How'd you know about the workstation?

Come on, it's the year 203X. Synthex is practically giving them out like candy these days.

Bob sighed and told me to come with him. I followed him down an increasingly narrow set of corridors, toward the back-end of the hospital. I was starting to get the same strange sensation I did right before the fire alarm went off.

Is that a diode I sense? Because this feels like a one-way trip. Don't turn your back on this guy for a second.

Umm... Bob, isn't the workstation normally at the security desk?

At this hospital? That would be too easy. We need to go down the service elevator.

This was a special elevator that required a key to operate, and was for maintenance personnel and service robots only. Even though Bob was probably telling the truth about the workstation’s odd and inconvenient location (I’ve seen weirder), I made sure to keep my guard up just in case Electricity was right.

We were now in the sub-basement, where they kept the metal shelves, garbage bins, and other odds and ends. Pipes were everywhere and everything was painted beige. Another cleaner robot was waiting to board.

*BEEP* Protein spill in... infectious disease department. *BEEP*

We got out of its way, and Bob showed me to the machine room, the site of an even bigger Synthex 4100 than the one in the lobby. This was a three-bay cabinet, the largest size available, and next to it was an amplifier cabinet of equal size, which powered the speakers.

Beside the towering beige behemoth was a small office desk, an old CRT monitor, a dusty keyboard, and a dot matrix printer. This was the original version of the Synthex’s SiteRite graphical workstation – not one of the newer ones they were giving out like candy. I sat down at the little swivel chair and got to work.

An oldie, but a goodie. Log me into Level 4, please.

Level 4? But that's the highest clearance-

Trust me.

He typed in the default access code while I pretended not to peek, granting me access to a complete map of the building and all of the devices contained within. No additional troubles had manifested since I last checked. Knowing it would take a while, I immediately began printing maps of each floor.

Why couldn't we just physically check for water damage?

You never know when a map will come in handy.

While the printer screeched and sputtered in the background, I disabled the devices I was going to be working on, and started poking around the virtual map to get a better sense of my bearings. Once the printer finished up, I stapled everything together, highlighted the troubles in yellow marker, and had Bob bring me up to the third floor.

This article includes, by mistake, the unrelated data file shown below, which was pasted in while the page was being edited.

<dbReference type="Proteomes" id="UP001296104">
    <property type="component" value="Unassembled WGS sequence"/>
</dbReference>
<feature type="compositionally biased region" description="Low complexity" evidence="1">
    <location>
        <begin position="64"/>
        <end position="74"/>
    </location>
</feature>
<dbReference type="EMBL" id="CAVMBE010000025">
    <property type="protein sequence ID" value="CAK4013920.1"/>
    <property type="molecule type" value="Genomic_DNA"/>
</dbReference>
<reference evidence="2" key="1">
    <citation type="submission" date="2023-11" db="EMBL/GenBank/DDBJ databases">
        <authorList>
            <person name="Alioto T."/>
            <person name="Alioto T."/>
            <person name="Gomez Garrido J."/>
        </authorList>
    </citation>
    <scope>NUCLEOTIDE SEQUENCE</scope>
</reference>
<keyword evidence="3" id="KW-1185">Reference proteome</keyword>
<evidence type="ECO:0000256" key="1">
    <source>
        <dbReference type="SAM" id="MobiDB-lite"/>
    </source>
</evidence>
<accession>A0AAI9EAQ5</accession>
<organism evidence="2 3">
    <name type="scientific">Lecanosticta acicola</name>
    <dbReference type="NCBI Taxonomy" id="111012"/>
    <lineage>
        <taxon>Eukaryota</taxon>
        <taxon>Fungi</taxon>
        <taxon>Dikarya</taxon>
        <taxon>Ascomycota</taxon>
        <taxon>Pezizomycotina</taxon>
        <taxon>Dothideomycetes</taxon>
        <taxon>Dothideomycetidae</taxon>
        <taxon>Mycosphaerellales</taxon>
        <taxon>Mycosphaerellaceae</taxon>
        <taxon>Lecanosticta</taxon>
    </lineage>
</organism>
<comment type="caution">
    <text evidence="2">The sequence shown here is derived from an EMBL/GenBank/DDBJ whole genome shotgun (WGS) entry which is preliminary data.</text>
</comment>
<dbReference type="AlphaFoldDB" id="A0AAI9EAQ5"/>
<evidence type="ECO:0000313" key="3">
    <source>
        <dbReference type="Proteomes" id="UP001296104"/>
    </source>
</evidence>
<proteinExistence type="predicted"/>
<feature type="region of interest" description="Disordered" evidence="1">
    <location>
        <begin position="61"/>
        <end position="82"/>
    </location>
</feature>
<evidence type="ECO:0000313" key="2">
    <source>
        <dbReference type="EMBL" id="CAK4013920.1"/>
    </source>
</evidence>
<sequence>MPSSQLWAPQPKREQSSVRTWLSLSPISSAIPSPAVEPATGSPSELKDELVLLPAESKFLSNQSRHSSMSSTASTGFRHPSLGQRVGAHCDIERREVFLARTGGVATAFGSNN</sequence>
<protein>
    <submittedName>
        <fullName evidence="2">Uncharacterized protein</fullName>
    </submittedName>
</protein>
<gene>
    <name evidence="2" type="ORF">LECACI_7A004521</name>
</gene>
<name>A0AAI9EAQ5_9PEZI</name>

The ICU’s fire doors were still closed because of the malfunctioning door holder relay, but life-safety came first. The first smoke detector was in Room 350, across the hall from where I’d been staying. I knocked on the door and identified myself as the fire alarm inspector. But the room was empty.

A photoelectric smoke detector on an addressable base.

I got up on the footstool and twisted the smoke detector off its base. A thick clump of dirt fell down and nearly hit me in the face. Except it wasn’t dirt.

You need to call pest control, stat!

Thanks to my cross-disciplinary Wiki-surfing, I knew exactly what these were: Crazy ants. Specifically, Rasberry crazy ants. And no, that’s not a spelling error. That’s a guy’s last name, not the fruit.

These little shits can detect electric fields, and love to cozy up to your circuitry. Then they die and release alarm pheromones, causing even more ants to show up and leading to all kinds of nasty faults and shorts. They’re usually a problem in the Deep South, and I’ve never seen or heard of any instance of them as far north as Pennsylvania. We’d have to deal with them before we could do any more work.

Can I help- Oh! It's you. Glad to see you've made a speedy recovery. But I should probably inform you that a patient just died in this room.

I warned you, kid.

I'm really sorry to hear that. What happened?

I shouldn't be telling you this, but somehow... ants got into his IV and caused an air embolism. Your mother tried to save him, but it was too late. Guess there are some things even world-class health insurance can't buy.

I couldn’t help but find it a bit cold to bring up health insurance in such a context. Bob radioed over to his staff to be on the lookout for the ants, and began the process of setting bait traps while we waited for pest control to arrive.

So... You two know each other?